Dealing with PTSD symptoms can worsen substance use disorder. Because the two disorders are closely related, it is important to treat them simultaneously.

Post-traumatic stress disorder (PTSD) occurs in response to severe traumatic events that threaten a person’s life or safety. An estimated 20% of people who experience trauma will go on to develop PTSD as a result. Because of the intensity of symptoms and impact on quality of life, it is common for those with PTSD to rely on alcohol or drug use to cope with symptoms. One study showed that 46.4% of people with lifetime PTSD had co-occurring substance use disorder.

The Connection Between PTSD and Drug Addiction

PTSD is caused by changes in the brain’s circuitry as a result of repeated shifts in stress hormones. The repetitive memories of trauma and increase in stress hormones have long-term implications on the brain structure and influence physical and emotional responses to stress and triggers over time. The impact of PTSD on survivors is life-changing and frequently interferes with all aspects of life. Those struggling with PTSD simply want peace from the physiological and emotional symptoms; that can lead to drug or alcohol use in an effort to self-medicate. Unfortunately, substance use offers only temporary relief and often results in a cycle of addiction and worsening PTSD symptoms.

Treatment of Co-occurring PTSD and Substance Use 

When someone is struggling with PTSD and substance use disorder, it may seem wise to treat one condition at a time. Unfortunately, treating only one condition can exacerbate symptoms of the other since both conditions are intertwined. An alternative to siloed treatment is a dual diagnosis program, which simultaneously treats mental health conditions like PTSD and substance use disorder. The Recovery Village Cherry Hill at Cooper offers comprehensive dual diagnosis treatment to address both trauma-related symptoms and challenges with substance abuse.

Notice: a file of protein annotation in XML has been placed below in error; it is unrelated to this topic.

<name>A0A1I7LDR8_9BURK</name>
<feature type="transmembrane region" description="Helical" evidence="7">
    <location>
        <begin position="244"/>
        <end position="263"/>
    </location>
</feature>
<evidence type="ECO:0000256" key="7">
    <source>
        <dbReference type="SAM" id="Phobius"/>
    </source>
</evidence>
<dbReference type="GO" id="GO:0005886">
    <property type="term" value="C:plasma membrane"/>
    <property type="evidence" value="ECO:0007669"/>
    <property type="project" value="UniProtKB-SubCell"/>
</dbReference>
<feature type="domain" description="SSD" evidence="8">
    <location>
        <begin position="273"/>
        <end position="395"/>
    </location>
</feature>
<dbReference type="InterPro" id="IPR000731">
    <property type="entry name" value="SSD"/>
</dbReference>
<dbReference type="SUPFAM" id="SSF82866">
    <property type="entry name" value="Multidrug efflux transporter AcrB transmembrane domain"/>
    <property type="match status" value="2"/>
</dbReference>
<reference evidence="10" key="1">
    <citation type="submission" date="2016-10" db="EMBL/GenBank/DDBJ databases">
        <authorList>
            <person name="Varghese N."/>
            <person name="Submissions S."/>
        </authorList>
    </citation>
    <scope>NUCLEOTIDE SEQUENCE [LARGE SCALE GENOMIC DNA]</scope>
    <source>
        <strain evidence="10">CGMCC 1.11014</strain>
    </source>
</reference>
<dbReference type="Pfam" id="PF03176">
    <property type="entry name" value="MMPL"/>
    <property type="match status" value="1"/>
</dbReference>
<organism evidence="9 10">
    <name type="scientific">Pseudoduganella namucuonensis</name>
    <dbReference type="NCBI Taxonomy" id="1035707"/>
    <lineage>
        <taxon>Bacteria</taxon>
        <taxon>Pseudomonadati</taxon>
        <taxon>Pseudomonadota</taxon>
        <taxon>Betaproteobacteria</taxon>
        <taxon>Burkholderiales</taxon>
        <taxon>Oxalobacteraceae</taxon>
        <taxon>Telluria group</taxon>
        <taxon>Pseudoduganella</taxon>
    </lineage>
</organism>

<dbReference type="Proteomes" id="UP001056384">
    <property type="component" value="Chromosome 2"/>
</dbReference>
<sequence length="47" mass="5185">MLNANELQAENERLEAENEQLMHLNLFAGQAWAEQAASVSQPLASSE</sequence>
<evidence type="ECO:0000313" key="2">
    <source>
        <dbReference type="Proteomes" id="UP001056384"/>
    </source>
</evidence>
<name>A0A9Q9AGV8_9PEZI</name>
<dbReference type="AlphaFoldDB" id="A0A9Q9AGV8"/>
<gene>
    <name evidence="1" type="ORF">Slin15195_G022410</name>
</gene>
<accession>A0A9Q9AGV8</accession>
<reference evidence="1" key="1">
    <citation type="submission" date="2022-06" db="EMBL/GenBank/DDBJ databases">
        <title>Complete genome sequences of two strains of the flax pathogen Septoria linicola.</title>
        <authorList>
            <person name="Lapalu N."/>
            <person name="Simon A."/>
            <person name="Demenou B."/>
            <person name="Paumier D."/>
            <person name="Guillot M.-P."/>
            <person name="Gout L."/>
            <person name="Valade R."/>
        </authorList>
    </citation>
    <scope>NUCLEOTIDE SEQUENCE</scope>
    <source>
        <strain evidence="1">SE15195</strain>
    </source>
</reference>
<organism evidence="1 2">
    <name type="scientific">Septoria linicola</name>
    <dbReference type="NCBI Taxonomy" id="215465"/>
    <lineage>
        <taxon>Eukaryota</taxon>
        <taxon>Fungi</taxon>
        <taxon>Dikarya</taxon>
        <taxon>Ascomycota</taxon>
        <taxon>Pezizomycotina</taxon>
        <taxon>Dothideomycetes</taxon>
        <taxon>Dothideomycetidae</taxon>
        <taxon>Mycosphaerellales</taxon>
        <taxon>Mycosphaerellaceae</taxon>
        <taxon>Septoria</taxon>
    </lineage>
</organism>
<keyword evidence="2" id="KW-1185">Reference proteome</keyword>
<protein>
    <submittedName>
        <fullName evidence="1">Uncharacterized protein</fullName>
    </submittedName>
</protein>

Psychotherapy is an important aspect of dual diagnosis treatment and helps people establish a safe and supportive place to process trauma, recognize triggers and learn coping strategies. Treatment techniques such as cognitive processing therapy and psychoeducation can help people make sense of the many challenges they face. Therapy helps clients recognize some of the underlying issues that lead to self-medication through substance use, which may help prevent relapses and recovery setbacks.